From Commercy, we therefore call for the creation of popular committees throughout France, to operate as regular general assemblies. Places where speech is free, where people dare to express themselves, practise and help each other. If there are to be delegates, it must be at the level of each local popular committee of gilets jaunes, as close as possible to the voice of the people. With mandatory, revocable and rotating mandates. With transparency. With confidence.
Anyone who has seen the authors of this appeal take turns in front of the microphone in order to avoid any capture of their speech by a ‘representative’ will immediately understand the depth of the democratic demand that drives this movement. Once again, this is much more than mistrust, it is a rejection of substitution, whereby a minority assumes the right to speak and act in the place of the greatest number. The great prescience of this declaration is to be welcomed: since 6 December, trade-union ‘representatives’, with the notable exception of Solidaires, have been quick to come to the aid of a totally isolated and tottering Macron, which has even provoked a reaction within the CGT itself. These famous ‘intermediate bodies’ are fully part of the logic of representation, and far from embodying a positive outcome to the crisis of the regime, they can only help Macron to regain control.
Of course, there is no guarantee that the possibilities opened by this democracy in action will be realized. The only thing that matters right now is that it is worth fighting for its achievement. We can leave contempt for democratic invention to the neo-Blanquists of the ‘coming insurrection’ and the other celebrants of ‘pure violence’. The casseurs who graft themselves onto demonstrations, and do not participate in any way in collective decisions, also contribute to depriving the movement of its internal democracy. The whole question is whether the thoroughly democratic spirit of the movement will be deep enough to take permanent root and immunize society from the fascistic temptations that could develop if it fails and decays. And this single question clearly involves our responsibility, the responsibility of us all.
Political quietism is a fault
A strange reasoning reveals the deep embarrassment of a part of the so-called ‘radical’ left in the face of this singular and unprecedented movement that thwarts all categories of its conventional political lexicon. These people argue that such a movement ‘risks’ drifting in a bad, reactionary or fascistic direction if it fails to offer all the guarantees required to reassure us about its political future. This assessment of risk is expressed in a cautious attitude, if not outright refusal to get involved with those who do not meet the criteria by which they recognize that they are dealing with the ‘people’, the true people, those that bear the authentic values of the left, identify with its objectives and struggles and certainly run no risk of being dragged down the slope of fascism.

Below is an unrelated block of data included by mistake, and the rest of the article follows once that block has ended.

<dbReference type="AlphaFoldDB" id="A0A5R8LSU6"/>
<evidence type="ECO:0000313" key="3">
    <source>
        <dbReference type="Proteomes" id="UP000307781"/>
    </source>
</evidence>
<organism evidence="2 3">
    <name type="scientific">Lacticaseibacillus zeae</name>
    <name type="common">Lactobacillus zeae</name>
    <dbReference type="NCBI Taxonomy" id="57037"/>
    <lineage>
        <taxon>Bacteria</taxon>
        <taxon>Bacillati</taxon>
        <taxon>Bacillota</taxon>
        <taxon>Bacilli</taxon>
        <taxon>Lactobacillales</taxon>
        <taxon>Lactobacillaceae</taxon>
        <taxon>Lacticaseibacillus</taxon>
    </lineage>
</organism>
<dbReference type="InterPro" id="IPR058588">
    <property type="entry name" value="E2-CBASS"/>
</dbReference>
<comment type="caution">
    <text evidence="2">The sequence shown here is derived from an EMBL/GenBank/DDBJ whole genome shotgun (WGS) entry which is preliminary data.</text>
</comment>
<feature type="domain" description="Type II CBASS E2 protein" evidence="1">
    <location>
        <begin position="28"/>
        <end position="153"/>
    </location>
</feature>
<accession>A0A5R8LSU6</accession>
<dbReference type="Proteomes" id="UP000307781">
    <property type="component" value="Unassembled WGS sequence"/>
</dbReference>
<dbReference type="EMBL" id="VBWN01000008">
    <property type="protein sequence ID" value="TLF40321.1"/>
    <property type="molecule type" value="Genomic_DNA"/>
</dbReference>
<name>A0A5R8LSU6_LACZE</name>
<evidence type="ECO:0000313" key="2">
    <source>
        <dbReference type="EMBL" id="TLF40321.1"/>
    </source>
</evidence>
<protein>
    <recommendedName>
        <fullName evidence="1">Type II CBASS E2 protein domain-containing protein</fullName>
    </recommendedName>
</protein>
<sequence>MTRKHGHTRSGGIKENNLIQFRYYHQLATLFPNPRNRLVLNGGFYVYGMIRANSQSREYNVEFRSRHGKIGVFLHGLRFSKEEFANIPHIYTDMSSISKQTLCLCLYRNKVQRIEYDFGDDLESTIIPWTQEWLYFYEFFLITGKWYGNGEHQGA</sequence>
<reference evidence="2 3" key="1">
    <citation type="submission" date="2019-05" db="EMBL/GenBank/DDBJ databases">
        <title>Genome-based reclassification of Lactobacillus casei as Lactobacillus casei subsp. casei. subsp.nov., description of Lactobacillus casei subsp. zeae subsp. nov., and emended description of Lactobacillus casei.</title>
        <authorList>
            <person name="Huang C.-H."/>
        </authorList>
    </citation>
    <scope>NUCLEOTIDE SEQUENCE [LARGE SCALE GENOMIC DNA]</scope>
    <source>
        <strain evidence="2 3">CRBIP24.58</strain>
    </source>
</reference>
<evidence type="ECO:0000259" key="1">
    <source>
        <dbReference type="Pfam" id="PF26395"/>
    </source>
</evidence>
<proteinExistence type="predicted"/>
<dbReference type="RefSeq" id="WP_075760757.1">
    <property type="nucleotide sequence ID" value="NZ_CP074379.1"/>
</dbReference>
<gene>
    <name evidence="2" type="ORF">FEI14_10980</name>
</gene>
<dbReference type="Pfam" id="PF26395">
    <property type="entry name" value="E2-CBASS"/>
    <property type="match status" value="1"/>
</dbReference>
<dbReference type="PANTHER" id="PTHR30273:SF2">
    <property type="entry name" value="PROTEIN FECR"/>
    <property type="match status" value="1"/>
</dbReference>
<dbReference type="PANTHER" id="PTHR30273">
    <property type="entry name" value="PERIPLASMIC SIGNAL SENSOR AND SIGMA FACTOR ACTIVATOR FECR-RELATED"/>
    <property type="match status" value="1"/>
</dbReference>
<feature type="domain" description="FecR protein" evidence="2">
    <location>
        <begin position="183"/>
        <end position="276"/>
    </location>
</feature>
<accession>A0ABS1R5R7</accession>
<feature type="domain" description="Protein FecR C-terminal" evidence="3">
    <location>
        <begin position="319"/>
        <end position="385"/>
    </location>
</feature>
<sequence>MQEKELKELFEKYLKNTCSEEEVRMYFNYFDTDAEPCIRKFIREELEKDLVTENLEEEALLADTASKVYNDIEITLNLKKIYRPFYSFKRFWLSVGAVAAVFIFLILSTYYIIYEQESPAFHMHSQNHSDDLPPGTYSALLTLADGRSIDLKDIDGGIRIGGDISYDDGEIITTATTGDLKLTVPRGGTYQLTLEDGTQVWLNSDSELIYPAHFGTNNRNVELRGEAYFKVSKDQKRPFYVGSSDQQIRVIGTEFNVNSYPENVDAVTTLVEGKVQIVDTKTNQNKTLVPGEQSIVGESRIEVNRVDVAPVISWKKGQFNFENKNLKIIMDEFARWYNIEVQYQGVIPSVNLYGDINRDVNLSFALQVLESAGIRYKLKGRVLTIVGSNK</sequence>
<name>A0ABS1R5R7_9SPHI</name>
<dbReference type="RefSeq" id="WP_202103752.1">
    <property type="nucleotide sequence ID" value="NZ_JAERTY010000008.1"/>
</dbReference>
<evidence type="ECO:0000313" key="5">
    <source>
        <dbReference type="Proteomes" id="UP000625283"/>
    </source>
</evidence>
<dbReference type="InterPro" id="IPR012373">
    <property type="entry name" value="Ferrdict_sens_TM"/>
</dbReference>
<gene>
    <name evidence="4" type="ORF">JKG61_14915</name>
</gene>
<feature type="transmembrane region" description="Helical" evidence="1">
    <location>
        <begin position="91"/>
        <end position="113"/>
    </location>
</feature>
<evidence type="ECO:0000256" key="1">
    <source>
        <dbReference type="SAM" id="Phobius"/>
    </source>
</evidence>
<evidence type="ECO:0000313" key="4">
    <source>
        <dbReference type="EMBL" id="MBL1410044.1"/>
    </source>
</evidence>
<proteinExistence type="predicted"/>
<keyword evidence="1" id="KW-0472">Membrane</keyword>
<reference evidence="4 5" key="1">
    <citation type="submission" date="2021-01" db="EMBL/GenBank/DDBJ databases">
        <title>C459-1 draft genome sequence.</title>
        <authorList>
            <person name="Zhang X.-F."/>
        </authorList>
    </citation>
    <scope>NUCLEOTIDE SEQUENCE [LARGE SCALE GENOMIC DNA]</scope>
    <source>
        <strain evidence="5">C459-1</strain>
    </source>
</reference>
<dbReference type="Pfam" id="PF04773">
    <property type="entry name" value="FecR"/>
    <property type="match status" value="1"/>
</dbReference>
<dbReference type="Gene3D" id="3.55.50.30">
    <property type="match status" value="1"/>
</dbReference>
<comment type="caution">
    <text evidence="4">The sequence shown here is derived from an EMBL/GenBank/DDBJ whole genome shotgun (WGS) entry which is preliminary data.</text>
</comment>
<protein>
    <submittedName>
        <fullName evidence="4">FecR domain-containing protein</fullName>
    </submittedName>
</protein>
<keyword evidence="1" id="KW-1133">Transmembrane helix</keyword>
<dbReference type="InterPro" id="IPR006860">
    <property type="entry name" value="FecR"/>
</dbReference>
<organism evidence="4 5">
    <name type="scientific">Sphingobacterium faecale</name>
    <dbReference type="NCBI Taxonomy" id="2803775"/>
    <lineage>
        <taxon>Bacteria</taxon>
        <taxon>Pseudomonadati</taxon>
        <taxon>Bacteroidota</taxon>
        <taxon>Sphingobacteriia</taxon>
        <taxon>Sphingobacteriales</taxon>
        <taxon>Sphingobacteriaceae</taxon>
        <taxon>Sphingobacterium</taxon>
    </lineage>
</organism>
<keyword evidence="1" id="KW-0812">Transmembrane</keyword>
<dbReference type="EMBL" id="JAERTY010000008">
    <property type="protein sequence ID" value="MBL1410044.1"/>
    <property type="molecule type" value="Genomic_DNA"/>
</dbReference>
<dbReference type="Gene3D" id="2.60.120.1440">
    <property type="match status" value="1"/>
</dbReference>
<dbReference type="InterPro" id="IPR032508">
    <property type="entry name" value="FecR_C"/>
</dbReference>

This reasoning calls for two remarks. The first concerns the use of the word ‘people’. Clearly, it is invested here with a completely ideal meaning: it is ‘the people’ in the singular, with whom the real people, necessarily impure and variegated, pale in comparison, summoned to conform to this ideal in order to deserve this prestigious designation. If they fail to do so, it is justifiable to move away from them and leave them to themselves. Unfortunately, this ideal people does not exist, except in the almost Platonic heaven of incorruptible leftism. No more than does ‘the people’ seen as a ‘community of citizens’, so dear to the republican tradition and ritually resurrected in each major election at the same time as the mystification of the ‘general interest’, which is simply a people made to measure by existing political institutions for the greater benefit of the oligarchy. We should be quite clear: the real people are never the ideal people. Let us leave the dream of an ideal people to the bureaucrats and other patented avant-gardists.